What You Need to Know About COVID-19 Testing

Touro Professor Dr. Zvi Loewy Offers Expert Perspective on Antibody Testing, Vaccines and More

June 15, 2020
Dr. Zvi Loewy in a lab

As head of systems engineering at Roche Diagnostics, Dr. Zvi Loewy, now a professor and associate dean for research at Touro College of Pharmacy, led the effort to develop the first automated platform for running molecular diagnostic tests. He described his experience in the June issue of The Journal of Precision Medicine, which is devoted to COVID-19 testing. We asked Dr. Loewy about his work at Roche, COVID-19 and antibody testing, and when we can expect a vaccine against the virus.

When you were at Roche, you developed an automated diagnostic testing platform that is now used for COVID-19 testing. Can you explain it?

The system is based on polymerase chain reaction, PCR for short, which uses a series of temperature cycles to make multiple copies of a specific DNA or RNA sequence. Early PCR testing required lots of human intervention, which limited its use outside of research settings. The system we developed can perform the necessary steps automatically, and can process 960 samples at once, with results in eight hours. The U.S. Food and Drug Administration has approved tests that run on the system for HIV, tuberculosis and many other pathogens, and approved a test for SARS-CoV-2, the virus that causes COVID-19, in mid-March.

What is an antibody test? Should anyone get one? 

Also called serological tests, these check a person’s blood for antibodies to COVID-19. If a person tests positive, they have been exposed to the virus, while a negative test means they haven’t been exposed. Public health authorities are now trying to perform as many antibody tests as possible, which gives them an idea of the level of exposure to the virus within the population. 

How reliable is COVID testing and antibody testing?

COVID-19 tests—like the Roche test—are used to determine if a sick person has the virus. These test a sample that’s taken by swab from the back of a person’s throat, and are extremely reliable, as long as the sample was taken correctly. There have been problems with the reliability of antibody testing, largely because several products reached the market without FDA review.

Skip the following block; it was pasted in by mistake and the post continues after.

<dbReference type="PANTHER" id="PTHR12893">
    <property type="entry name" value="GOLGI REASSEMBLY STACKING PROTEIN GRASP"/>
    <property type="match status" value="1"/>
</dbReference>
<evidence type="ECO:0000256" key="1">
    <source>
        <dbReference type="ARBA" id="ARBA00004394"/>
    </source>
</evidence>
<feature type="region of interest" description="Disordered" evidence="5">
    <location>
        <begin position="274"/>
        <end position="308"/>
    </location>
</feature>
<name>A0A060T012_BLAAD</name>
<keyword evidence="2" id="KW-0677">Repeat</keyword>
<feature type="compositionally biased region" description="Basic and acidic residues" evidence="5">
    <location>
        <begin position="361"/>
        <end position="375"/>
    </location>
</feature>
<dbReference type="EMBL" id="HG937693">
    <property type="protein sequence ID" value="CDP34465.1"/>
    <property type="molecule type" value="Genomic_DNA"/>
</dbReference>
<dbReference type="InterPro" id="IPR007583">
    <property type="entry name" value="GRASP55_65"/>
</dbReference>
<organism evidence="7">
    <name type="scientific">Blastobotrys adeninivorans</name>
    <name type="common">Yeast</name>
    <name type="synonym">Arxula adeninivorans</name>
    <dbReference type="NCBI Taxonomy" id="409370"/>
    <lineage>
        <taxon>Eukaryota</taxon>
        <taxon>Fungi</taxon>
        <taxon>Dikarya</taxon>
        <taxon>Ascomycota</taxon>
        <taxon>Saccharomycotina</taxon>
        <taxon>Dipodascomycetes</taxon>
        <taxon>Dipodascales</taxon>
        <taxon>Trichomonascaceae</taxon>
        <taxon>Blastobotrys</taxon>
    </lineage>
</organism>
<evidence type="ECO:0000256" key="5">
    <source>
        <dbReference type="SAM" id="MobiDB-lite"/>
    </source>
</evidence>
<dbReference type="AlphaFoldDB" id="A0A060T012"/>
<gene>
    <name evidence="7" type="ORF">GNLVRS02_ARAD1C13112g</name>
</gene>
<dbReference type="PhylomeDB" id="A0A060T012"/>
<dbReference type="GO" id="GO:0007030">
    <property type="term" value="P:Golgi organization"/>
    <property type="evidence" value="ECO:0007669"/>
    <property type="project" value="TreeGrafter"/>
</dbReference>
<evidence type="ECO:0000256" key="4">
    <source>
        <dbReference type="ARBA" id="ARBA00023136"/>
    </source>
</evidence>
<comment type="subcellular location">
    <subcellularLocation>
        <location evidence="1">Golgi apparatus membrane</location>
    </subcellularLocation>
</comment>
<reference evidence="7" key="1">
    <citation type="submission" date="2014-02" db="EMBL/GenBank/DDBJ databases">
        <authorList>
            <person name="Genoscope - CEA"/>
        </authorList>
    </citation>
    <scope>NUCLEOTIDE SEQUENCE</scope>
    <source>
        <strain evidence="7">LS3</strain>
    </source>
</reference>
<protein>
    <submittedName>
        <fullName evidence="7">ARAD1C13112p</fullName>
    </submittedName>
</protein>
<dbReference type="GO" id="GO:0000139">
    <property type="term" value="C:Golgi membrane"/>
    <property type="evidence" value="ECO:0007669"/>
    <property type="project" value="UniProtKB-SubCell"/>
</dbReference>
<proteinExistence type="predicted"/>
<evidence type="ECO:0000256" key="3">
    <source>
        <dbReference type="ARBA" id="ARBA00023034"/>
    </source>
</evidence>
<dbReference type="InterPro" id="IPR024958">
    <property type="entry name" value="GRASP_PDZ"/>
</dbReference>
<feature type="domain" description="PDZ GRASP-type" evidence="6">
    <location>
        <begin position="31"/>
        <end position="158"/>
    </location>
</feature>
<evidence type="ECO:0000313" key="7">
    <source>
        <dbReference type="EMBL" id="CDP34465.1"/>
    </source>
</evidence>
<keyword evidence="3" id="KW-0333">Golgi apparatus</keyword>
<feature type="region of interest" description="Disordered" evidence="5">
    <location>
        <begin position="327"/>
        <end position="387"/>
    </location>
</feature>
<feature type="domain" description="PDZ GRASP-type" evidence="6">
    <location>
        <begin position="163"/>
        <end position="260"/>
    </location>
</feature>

How can someone be sure theyre getting a reliable test?

Ask if the test has been submitted for review to the FDA, and if it has been approved by the FDA. This is indicative of the comprehensiveness of the data supporting the validity of the test.

If I test positive, does that mean Im immune? 

We still don’t know whether people who make antibodies to COVID-19 will be immune to infection. Even if you have a positive antibody test, you should remain vigilant with social distancing and mask use.

Do you see a vaccine in the near future? 

There is tremendous effort being dedicated to vaccine development in large global pharmaceutical companies as well as in biotechnology companies. I believe we will start to see a vaccine emerge by the end of this calendar year.

You hold more than 25 patents. Of which are you most proud?

Probably the early ones that focused on identifying variation in the human genome. The early work on DNA identity has served as the foundation for the exciting field of pharmacogenomics, which explores how genes affect drug response.

What did you do before coming to Touro? 

I was a senior executive in the pharmaceutical / biotechnology industry. I was also involved in several biotechnology start-ups and held an adjunct appointment at Touro’s New York Medical College.